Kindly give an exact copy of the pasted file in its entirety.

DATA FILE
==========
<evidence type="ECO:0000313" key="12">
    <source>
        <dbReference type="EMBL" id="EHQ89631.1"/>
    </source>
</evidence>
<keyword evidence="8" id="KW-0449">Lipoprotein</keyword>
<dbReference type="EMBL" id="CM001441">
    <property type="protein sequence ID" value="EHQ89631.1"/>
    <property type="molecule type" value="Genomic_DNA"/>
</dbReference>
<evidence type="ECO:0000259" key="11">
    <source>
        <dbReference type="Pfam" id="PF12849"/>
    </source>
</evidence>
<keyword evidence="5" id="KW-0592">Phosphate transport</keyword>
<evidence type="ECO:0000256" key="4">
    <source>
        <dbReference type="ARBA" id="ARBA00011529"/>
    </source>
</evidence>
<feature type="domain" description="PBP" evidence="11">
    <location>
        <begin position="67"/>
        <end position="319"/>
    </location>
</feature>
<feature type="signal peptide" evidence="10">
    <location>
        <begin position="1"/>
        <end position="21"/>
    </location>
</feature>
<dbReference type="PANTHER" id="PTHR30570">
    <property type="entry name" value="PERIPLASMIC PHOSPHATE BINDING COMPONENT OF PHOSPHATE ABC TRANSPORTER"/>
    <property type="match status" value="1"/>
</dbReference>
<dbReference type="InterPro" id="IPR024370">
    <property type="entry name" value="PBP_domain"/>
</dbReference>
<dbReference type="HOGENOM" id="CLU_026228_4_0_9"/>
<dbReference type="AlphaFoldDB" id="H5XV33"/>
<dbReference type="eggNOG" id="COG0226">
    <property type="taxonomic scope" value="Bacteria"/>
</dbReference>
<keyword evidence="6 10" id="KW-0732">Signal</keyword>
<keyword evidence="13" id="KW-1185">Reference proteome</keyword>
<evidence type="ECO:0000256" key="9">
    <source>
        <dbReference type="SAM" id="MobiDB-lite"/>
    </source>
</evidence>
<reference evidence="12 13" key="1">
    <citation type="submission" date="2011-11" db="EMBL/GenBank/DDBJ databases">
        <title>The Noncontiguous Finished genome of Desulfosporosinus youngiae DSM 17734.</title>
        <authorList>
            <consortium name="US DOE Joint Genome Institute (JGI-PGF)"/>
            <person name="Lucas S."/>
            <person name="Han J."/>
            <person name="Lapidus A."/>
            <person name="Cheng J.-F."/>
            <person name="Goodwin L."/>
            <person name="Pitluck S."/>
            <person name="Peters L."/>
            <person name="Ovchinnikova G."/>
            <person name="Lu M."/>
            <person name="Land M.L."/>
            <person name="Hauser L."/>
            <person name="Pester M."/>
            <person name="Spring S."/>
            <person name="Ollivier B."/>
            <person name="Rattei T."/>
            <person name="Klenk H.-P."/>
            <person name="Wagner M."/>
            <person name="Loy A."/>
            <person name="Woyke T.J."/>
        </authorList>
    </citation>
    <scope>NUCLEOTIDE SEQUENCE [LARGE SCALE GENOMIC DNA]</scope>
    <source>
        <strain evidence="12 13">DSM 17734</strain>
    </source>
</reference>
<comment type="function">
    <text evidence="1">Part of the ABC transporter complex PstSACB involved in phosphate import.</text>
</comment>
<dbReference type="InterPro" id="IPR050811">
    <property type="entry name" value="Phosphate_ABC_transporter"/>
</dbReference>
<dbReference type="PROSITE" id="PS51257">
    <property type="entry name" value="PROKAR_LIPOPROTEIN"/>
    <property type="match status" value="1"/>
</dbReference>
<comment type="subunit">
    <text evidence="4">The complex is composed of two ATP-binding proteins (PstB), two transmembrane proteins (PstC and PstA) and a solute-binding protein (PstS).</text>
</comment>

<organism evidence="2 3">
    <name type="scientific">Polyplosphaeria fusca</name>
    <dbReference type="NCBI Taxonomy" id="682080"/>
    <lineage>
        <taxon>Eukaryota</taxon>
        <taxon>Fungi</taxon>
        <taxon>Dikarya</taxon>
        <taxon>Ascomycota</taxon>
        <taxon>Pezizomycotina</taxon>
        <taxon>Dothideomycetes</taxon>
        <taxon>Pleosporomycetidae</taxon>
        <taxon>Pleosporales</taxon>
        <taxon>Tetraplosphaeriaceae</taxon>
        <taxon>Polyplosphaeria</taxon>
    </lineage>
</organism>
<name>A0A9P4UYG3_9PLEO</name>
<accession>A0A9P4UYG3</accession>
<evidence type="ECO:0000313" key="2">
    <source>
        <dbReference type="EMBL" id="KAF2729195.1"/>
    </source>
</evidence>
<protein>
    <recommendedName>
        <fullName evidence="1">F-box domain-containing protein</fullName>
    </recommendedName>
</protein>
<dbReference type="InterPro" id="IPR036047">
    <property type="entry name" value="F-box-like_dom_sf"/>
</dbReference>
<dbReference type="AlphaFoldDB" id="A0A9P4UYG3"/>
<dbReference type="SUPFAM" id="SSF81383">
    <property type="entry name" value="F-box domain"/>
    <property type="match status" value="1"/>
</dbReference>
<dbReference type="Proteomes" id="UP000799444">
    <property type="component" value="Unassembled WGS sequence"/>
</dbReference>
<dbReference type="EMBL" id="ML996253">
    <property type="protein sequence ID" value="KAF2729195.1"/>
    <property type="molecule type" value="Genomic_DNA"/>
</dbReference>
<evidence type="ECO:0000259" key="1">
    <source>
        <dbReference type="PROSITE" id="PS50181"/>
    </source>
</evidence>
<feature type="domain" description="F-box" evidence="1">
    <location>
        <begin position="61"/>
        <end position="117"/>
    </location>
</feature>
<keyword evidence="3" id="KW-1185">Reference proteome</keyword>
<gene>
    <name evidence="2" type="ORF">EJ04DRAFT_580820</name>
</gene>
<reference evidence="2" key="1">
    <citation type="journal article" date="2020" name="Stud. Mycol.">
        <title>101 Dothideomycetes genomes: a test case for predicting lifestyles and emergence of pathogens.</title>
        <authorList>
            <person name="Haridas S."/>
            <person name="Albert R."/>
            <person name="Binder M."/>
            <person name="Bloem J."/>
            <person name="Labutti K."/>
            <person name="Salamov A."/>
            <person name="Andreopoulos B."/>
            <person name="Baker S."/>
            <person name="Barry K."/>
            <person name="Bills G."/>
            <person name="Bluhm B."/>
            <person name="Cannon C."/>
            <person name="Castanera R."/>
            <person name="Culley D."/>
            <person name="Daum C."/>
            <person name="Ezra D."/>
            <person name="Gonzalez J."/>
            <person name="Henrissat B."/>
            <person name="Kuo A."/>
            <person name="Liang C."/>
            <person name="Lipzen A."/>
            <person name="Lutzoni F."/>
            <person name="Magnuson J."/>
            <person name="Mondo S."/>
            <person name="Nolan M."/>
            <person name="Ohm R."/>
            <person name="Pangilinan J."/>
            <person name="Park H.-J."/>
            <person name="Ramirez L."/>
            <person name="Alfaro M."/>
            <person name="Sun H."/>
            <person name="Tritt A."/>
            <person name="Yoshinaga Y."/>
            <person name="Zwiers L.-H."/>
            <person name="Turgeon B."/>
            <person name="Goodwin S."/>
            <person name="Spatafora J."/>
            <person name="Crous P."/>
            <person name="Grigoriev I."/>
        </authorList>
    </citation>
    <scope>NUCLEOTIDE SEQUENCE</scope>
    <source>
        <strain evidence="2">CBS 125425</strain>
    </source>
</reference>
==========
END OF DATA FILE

<evidence type="ECO:0000313" key="12">
    <source>
        <dbReference type="EMBL" id="EHQ89631.1"/>
    </source>
</evidence>
<keyword evidence="8" id="KW-0449">Lipoprotein</keyword>
<dbReference type="EMBL" id="CM001441">
    <property type="protein sequence ID" value="EHQ89631.1"/>
    <property type="molecule type" value="Genomic_DNA"/>
</dbReference>
<evidence type="ECO:0000259" key="11">
    <source>
        <dbReference type="Pfam" id="PF12849"/>
    </source>
</evidence>
<keyword evidence="5" id="KW-0592">Phosphate transport</keyword>
<evidence type="ECO:0000256" key="4">
    <source>
        <dbReference type="ARBA" id="ARBA00011529"/>
    </source>
</evidence>
<feature type="domain" description="PBP" evidence="11">
    <location>
        <begin position="67"/>
        <end position="319"/>
    </location>
</feature>
<feature type="signal peptide" evidence="10">
    <location>
        <begin position="1"/>
        <end position="21"/>
    </location>
</feature>
<dbReference type="PANTHER" id="PTHR30570">
    <property type="entry name" value="PERIPLASMIC PHOSPHATE BINDING COMPONENT OF PHOSPHATE ABC TRANSPORTER"/>
    <property type="match status" value="1"/>
</dbReference>
<dbReference type="InterPro" id="IPR024370">
    <property type="entry name" value="PBP_domain"/>
</dbReference>
<dbReference type="HOGENOM" id="CLU_026228_4_0_9"/>
<dbReference type="AlphaFoldDB" id="H5XV33"/>
<dbReference type="eggNOG" id="COG0226">
    <property type="taxonomic scope" value="Bacteria"/>
</dbReference>
<keyword evidence="6 10" id="KW-0732">Signal</keyword>
<keyword evidence="13" id="KW-1185">Reference proteome</keyword>
<evidence type="ECO:0000256" key="9">
    <source>
        <dbReference type="SAM" id="MobiDB-lite"/>
    </source>
</evidence>
<reference evidence="12 13" key="1">
    <citation type="submission" date="2011-11" db="EMBL/GenBank/DDBJ databases">
        <title>The Noncontiguous Finished genome of Desulfosporosinus youngiae DSM 17734.</title>
        <authorList>
            <consortium name="US DOE Joint Genome Institute (JGI-PGF)"/>
            <person name="Lucas S."/>
            <person name="Han J."/>
            <person name="Lapidus A."/>
            <person name="Cheng J.-F."/>
            <person name="Goodwin L."/>
            <person name="Pitluck S."/>
            <person name="Peters L."/>
            <person name="Ovchinnikova G."/>
            <person name="Lu M."/>
            <person name="Land M.L."/>
            <person name="Hauser L."/>
            <person name="Pester M."/>
            <person name="Spring S."/>
            <person name="Ollivier B."/>
            <person name="Rattei T."/>
            <person name="Klenk H.-P."/>
            <person name="Wagner M."/>
            <person name="Loy A."/>
            <person name="Woyke T.J."/>
        </authorList>
    </citation>
    <scope>NUCLEOTIDE SEQUENCE [LARGE SCALE GENOMIC DNA]</scope>
    <source>
        <strain evidence="12 13">DSM 17734</strain>
    </source>
</reference>
<comment type="function">
    <text evidence="1">Part of the ABC transporter complex PstSACB involved in phosphate import.</text>
</comment>
<dbReference type="InterPro" id="IPR050811">
    <property type="entry name" value="Phosphate_ABC_transporter"/>
</dbReference>
<dbReference type="PROSITE" id="PS51257">
    <property type="entry name" value="PROKAR_LIPOPROTEIN"/>
    <property type="match status" value="1"/>
</dbReference>
<comment type="subunit">
    <text evidence="4">The complex is composed of two ATP-binding proteins (PstB), two transmembrane proteins (PstC and PstA) and a solute-binding protein (PstS).</text>
</comment>

<organism evidence="2 3">
    <name type="scientific">Polyplosphaeria fusca</name>
    <dbReference type="NCBI Taxonomy" id="682080"/>
    <lineage>
        <taxon>Eukaryota</taxon>
        <taxon>Fungi</taxon>
        <taxon>Dikarya</taxon>
        <taxon>Ascomycota</taxon>
        <taxon>Pezizomycotina</taxon>
        <taxon>Dothideomycetes</taxon>
        <taxon>Pleosporomycetidae</taxon>
        <taxon>Pleosporales</taxon>
        <taxon>Tetraplosphaeriaceae</taxon>
        <taxon>Polyplosphaeria</taxon>
    </lineage>
</organism>
<name>A0A9P4UYG3_9PLEO</name>
<accession>A0A9P4UYG3</accession>
<evidence type="ECO:0000313" key="2">
    <source>
        <dbReference type="EMBL" id="KAF2729195.1"/>
    </source>
</evidence>
<protein>
    <recommendedName>
        <fullName evidence="1">F-box domain-containing protein</fullName>
    </recommendedName>
</protein>
<dbReference type="InterPro" id="IPR036047">
    <property type="entry name" value="F-box-like_dom_sf"/>
</dbReference>
<dbReference type="AlphaFoldDB" id="A0A9P4UYG3"/>
<dbReference type="SUPFAM" id="SSF81383">
    <property type="entry name" value="F-box domain"/>
    <property type="match status" value="1"/>
</dbReference>
<dbReference type="Proteomes" id="UP000799444">
    <property type="component" value="Unassembled WGS sequence"/>
</dbReference>
<dbReference type="EMBL" id="ML996253">
    <property type="protein sequence ID" value="KAF2729195.1"/>
    <property type="molecule type" value="Genomic_DNA"/>
</dbReference>
<evidence type="ECO:0000259" key="1">
    <source>
        <dbReference type="PROSITE" id="PS50181"/>
    </source>
</evidence>
<feature type="domain" description="F-box" evidence="1">
    <location>
        <begin position="61"/>
        <end position="117"/>
    </location>
</feature>
<keyword evidence="3" id="KW-1185">Reference proteome</keyword>
<gene>
    <name evidence="2" type="ORF">EJ04DRAFT_580820</name>
</gene>
<reference evidence="2" key="1">
    <citation type="journal article" date="2020" name="Stud. Mycol.">
        <title>101 Dothideomycetes genomes: a test case for predicting lifestyles and emergence of pathogens.</title>
        <authorList>
            <person name="Haridas S."/>
            <person name="Albert R."/>
            <person name="Binder M."/>
            <person name="Bloem J."/>
            <person name="Labutti K."/>
            <person name="Salamov A."/>
            <person name="Andreopoulos B."/>
            <person name="Baker S."/>
            <person name="Barry K."/>
            <person name="Bills G."/>
            <person name="Bluhm B."/>
            <person name="Cannon C."/>
            <person name="Castanera R."/>
            <person name="Culley D."/>
            <person name="Daum C."/>
            <person name="Ezra D."/>
            <person name="Gonzalez J."/>
            <person name="Henrissat B."/>
            <person name="Kuo A."/>
            <person name="Liang C."/>
            <person name="Lipzen A."/>
            <person name="Lutzoni F."/>
            <person name="Magnuson J."/>
            <person name="Mondo S."/>
            <person name="Nolan M."/>
            <person name="Ohm R."/>
            <person name="Pangilinan J."/>
            <person name="Park H.-J."/>
            <person name="Ramirez L."/>
            <person name="Alfaro M."/>
            <person name="Sun H."/>
            <person name="Tritt A."/>
            <person name="Yoshinaga Y."/>
            <person name="Zwiers L.-H."/>
            <person name="Turgeon B."/>
            <person name="Goodwin S."/>
            <person name="Spatafora J."/>
            <person name="Crous P."/>
            <person name="Grigoriev I."/>
        </authorList>
    </citation>
    <scope>NUCLEOTIDE SEQUENCE</scope>
    <source>
        <strain evidence="2">CBS 125425</strain>
    </source>
</reference>